Beat is one such word.
If you check a dictionary, you’ll find an extensive list of definitions. Since I took lots of piano lessons as a kid, I tend to think of beat in relation to music. Like in maintaining the correct beat which had been hammered into me by several piano teachers.
Thus, to me beat had to do with the tempo of a piece of music. The rhythm.
During my journey to published novelist, I went down the screenwriting rabbit hole. Imagine my surprise to see the word beat used interchangeably with plot points and turning points. Then I read Robert McKee’s Story and he had yet another definition: “A beat is an exchange of behavior in action/reaction.”
Oddly, I can’t find a dictionary that defines beat in any of those screenwriting terms.
Frankly, none of the screenwriting definitions of beat clicked with me. I think my primary definition of beat kept getting in the way. Not that I worried about it, after all, I wasn’t writing a screenplay.
When I was editing one of my novels years ago, I was introduced to Self-Editing for Fiction Writers by Renni Browne and Dave King. It's a great little book that keeps you on track while editing your way through a final draft.
It also gave me a definition of beat that completely changed how I wrote dialogue. Their definition was easier for me to grasp because it married well with music.
In Self-Editing for Fiction Writers, a beat is a descriptive sentence or sentences inserted before, after, or during the dialogue section. It is not a dialogue tag such as “said,” that establishes who is talking, but instead comes into play after the reader knows who is talking and describes a character’s response or action.
If dialogue is the audio, think of beat as the video.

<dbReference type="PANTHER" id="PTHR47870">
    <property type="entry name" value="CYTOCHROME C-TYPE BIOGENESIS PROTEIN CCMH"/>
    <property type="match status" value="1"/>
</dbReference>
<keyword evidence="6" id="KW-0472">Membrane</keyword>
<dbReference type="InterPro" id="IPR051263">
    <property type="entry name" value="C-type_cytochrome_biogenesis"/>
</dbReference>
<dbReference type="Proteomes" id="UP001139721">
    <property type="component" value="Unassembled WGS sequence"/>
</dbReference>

The reader not only “hears” the character, but can also “see” the character. In this context, a beat is a well-timed pause in the dialogue, a succinct but descriptive sentence filled with deeper meaning, that expands the scene.
Revisiting the dictionary, we find a definition of beat: it contains a rhythmical flow or pattern. Using beat in this fashion makes it easy to see how a well-written dialogue beat helps the rhythm of dialogue flow.
To me, beats are key components of writing dialogue. For decades writers used overworked descriptive dialogue tags (loudly, determinedly, sweetly) in order to show characters’ emotions. Beats offer a much better way to do this.
I love using beats for two reasons:
They make descriptive dialogue tags unnecessary. They reduces the number of times I need to use the ubiquitous “said.”
Here’s an example from a scene in my short story “The Courtship of Serena Smith.” The heroine is petting the hero’s dog.
“It’s in her face and coloring,” Serena said sadly. Her fingers slid from Mollie’s head to the distinctive ridge of hair running down her spine. “And the ridge. She looks a lot like my Bandit,” she said in a choked voice. “He was honey color, too. With four white paws and a white tipped tail.”
But I wrote:
“It’s in her face and coloring.” Her fingers slid from Mollie’s head to the distinctive ridge of hair running down her spine. “And the ridge. She looks a lot like my Bandit.” The woman’s words caught in her throat, coming out a little ragged. “He was honey color, too. With four white paws and a white tipped tail.”
I dropped the descriptive “said” tags in favor of focusing on what Serena is doing and how she sounds as she speaks. My goal is to keep the reader in Serena’s point of view by using descriptive beats that best connect the reader to Serena’s emotional state.
Dialogue can be used in multiple ways to enhance storytelling–everything from advancing the plot to revealing goal, motivation, or conflict. (I actually have over two dozen uses of dialogue in my She Said, He Said: The Power of Dialogue ebook) Dialogue coupled with beats offer a variety of ways to deepen the emotional connection between the characters and the reader. If you’re a novelist whose exposure to beat is trying to fill out a Beat Sheet, keep in mind, beat has more than one meaning.
If you’re a novelist whose exposure to beat is trying to fill out a Beat Sheet, keep in mind, beat has more than one meaning.
Once we assign the word “beat” to the job of enhancing dialogue, it a short step into understanding, as Browne and King wrote, that a beat is the “literary equivalent of what is known in the theater as stage business.”
A deeper dive which we’ll take in an upcoming blog.